Liberalism and its Discontents

| Mon Jul. 18, 2011 1:14 PM EDT

Back in the 90s, if you'd asked me what my political persuasion was, I probably would have said I was sort of a neoliberal (in the American, Charlie Peters-ish sense of the word). My political leanings are liberal, but my temperament is technocratic and market oriented, and that made me a pretty good fit for the neoliberal team.

I got steadily off that bus over the years, partly because the whole neoliberal project was based on the assumption that moderation from Democrats would prompt similar moderation from Republicans that would eventually turn down the temperature of the culture wars and produce better overall governance. Needless to say, that's not quite what happened, something that Charlie Peters himself recognized and was unhappy about. More recently, though, I've moved even further away from the neoliberal persuasion because my nose has been rubbed a little too firmly in the fact that it simply doesn't work politically. The world is a messy place governed by messy interest groups and messy countervailing powers, and if you absent yourself from that world you'll get steamrolled. Henry Farrell discusses this today:

There is a real phenomenon that you might describe as left neo-liberalism in the US — liberals who came out of the experience of the 1980s convinced that the internal interest group dynamics of the Democratic party were a problem. These people came up with some interesting arguments (but also: Mickey Kaus), but seem to me to have always lacked a good theory of politics.

To be more precise — Neo-liberals tend to favor a combination of market mechanisms and technocratic solutions to solve social problems. But these kinds of solutions tend to discount politics — and in particular political collective action, which requires strong collective actors such as trade unions. This means that vaguely-leftish versions of neo-liberalism often have weak theories of politics, and in particular of the politics of collective action.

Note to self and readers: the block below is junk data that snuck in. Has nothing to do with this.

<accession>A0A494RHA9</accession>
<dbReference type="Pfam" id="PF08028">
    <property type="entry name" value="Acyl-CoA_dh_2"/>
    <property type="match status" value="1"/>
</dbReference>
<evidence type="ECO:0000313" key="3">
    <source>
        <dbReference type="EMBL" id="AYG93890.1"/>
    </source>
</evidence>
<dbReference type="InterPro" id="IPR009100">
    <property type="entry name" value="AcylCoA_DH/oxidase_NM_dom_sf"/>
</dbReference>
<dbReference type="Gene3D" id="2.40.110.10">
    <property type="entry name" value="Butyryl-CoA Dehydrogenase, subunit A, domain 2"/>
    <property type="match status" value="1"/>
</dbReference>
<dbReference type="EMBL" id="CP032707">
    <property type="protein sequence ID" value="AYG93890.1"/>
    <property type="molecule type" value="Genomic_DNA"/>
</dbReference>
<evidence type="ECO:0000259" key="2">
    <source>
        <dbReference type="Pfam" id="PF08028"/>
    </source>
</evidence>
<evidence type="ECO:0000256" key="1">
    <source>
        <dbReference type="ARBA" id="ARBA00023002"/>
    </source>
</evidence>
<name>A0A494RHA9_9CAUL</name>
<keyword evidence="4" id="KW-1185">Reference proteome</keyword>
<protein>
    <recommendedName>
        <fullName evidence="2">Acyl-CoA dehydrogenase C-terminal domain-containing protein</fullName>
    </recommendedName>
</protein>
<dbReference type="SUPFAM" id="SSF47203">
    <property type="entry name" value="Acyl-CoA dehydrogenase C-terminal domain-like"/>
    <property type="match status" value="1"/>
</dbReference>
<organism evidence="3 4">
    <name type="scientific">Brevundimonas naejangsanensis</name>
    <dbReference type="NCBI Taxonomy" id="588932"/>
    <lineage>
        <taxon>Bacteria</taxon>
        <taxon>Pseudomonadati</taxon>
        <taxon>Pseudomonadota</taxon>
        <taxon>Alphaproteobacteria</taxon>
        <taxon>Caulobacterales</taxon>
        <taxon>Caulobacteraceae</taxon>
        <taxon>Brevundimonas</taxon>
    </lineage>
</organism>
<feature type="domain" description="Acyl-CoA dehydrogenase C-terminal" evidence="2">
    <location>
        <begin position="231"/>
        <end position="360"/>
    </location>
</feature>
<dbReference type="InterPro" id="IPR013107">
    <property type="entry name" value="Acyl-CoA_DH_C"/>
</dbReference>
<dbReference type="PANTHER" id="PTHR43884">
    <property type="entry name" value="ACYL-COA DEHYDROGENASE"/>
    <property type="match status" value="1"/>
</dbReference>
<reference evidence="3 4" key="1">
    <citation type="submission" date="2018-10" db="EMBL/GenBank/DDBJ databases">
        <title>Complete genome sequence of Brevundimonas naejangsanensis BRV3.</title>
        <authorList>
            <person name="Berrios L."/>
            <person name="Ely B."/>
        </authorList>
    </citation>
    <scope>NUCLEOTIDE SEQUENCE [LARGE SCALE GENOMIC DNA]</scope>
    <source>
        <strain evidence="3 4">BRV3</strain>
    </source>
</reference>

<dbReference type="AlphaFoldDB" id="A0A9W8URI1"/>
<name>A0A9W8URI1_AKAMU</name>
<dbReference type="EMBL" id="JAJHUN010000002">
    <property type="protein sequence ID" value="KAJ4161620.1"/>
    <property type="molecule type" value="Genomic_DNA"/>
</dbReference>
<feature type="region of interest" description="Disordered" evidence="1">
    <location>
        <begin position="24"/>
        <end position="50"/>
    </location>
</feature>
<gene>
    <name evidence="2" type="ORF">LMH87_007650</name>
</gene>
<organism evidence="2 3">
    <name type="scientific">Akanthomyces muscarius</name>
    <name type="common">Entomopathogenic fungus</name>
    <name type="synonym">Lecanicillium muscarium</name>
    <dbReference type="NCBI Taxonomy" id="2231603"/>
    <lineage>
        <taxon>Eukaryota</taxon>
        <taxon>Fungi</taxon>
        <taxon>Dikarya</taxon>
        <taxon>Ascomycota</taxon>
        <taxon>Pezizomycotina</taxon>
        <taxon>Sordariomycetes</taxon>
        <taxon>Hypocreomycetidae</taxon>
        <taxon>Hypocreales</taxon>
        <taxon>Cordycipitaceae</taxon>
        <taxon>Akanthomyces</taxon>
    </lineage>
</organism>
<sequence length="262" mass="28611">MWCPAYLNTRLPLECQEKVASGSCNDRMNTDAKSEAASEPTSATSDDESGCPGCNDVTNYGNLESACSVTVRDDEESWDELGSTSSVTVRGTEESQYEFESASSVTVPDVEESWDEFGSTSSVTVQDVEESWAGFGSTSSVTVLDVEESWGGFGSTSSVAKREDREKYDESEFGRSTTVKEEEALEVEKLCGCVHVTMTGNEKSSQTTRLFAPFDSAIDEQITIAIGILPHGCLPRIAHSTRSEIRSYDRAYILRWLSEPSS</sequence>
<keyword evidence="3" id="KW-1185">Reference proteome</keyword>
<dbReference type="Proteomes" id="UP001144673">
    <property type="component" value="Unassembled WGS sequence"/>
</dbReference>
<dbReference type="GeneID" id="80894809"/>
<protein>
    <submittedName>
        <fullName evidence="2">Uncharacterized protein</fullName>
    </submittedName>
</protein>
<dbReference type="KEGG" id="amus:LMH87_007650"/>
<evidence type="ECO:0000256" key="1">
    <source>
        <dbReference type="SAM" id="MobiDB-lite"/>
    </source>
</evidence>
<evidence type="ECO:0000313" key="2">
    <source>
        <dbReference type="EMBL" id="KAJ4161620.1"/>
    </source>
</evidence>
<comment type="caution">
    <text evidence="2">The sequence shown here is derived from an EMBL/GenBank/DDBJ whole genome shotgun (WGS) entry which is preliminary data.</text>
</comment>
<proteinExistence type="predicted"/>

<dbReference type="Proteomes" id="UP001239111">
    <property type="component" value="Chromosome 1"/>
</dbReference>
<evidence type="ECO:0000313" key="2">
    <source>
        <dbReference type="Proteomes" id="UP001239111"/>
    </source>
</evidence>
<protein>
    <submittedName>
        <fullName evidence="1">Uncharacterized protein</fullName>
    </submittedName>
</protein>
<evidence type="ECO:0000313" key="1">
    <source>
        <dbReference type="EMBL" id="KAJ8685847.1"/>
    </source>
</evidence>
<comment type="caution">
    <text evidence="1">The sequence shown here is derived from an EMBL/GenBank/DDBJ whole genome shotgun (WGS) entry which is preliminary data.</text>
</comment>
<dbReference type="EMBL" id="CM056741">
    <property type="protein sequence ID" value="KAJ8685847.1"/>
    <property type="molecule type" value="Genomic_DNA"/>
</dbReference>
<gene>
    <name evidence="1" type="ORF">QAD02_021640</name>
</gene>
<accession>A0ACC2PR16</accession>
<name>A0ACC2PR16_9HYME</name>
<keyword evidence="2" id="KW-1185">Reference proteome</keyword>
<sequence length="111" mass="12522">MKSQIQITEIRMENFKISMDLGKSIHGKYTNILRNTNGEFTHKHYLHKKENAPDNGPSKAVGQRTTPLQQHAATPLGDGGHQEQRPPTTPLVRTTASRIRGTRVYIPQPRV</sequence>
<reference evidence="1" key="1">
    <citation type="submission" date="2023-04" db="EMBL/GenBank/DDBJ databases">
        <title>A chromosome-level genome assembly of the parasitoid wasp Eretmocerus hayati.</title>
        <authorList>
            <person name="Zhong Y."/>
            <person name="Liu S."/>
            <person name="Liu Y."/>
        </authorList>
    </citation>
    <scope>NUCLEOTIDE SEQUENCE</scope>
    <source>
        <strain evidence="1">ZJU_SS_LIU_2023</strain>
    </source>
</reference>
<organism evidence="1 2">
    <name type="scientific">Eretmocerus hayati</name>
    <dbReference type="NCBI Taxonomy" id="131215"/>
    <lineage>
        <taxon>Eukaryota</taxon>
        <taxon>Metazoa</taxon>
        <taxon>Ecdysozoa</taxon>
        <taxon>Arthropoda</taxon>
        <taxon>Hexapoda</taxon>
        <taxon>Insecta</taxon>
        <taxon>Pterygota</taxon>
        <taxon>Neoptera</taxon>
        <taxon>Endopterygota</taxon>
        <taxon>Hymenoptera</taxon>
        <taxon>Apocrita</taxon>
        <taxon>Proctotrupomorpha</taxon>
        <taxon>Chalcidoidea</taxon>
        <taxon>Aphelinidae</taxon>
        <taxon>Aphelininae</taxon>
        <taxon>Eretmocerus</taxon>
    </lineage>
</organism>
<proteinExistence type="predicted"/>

I see Doug [Henwood] and others as arguing that successful political change requires large scale organized collective action, and that this in turn requires the correction of major power imbalances (e.g. between labor and capital). They’re also arguing that neo-liberal policies at best tend not to help correct these imbalances, and they seem to me to have a pretty good case. Even if left-leaning neo-liberals are right to claim that technocratic solutions and market mechanisms can work to relieve disparities etc, it’s hard for me to see how left-leaning neo-liberalism can generate any self-sustaining politics.

This is a point I tried to make in different form a few months ago in "Plutocracy Now." Political change requires big, sustained institutional pressure, and in the past that came mainly (though not exclusively) from organized labor on the left and from the business community on the right. But organized labor is now all but dead as a motivating force in American politics, and this means that the nature of America's two main parties has been turned on its head. In the 70s, Republicans were in a certain amount of disarray, while Democrats were the party supposedly captured completely by interest group politics. Today, it's just the opposite: Republicans have been captured almost entirely by a coherent and mutually cooperative set of interest groups who know exactly what they want, while Democrats are at war with themselves, owing allegiance both to middle class interests and corporate funders, and unable to choose between them. Barack Obama is an almost perfect example of this tension, and it's the reason for his longstanding problems with the progressive wing of the Democratic Party. 

In any case, it's pretty obvious which organizing principle has been more successful over the past couple of decades, and it hasn't been the liberal one. Put simply, the middle class simply doesn't have any kind of big, persistent, institutional representation in American politics any more, and that's left the field open for corporations and the rich to increasingly dominate economic policy. They know where their interests lie and they aren't afraid to fight for them.

Unfortunately, answers to this dilemma are thin on the ground, and Obama certainly hasn't figured out an answer. He's just trying to muddle through somehow. I don't know the answer either. But as I said a few months ago, "If the left ever wants to regain the vigor that powered earlier eras of liberal reform, it needs to rebuild the infrastructure of economic populism that we've ignored for too long. Figuring out how to do that is the central task of the new decade." It still is.

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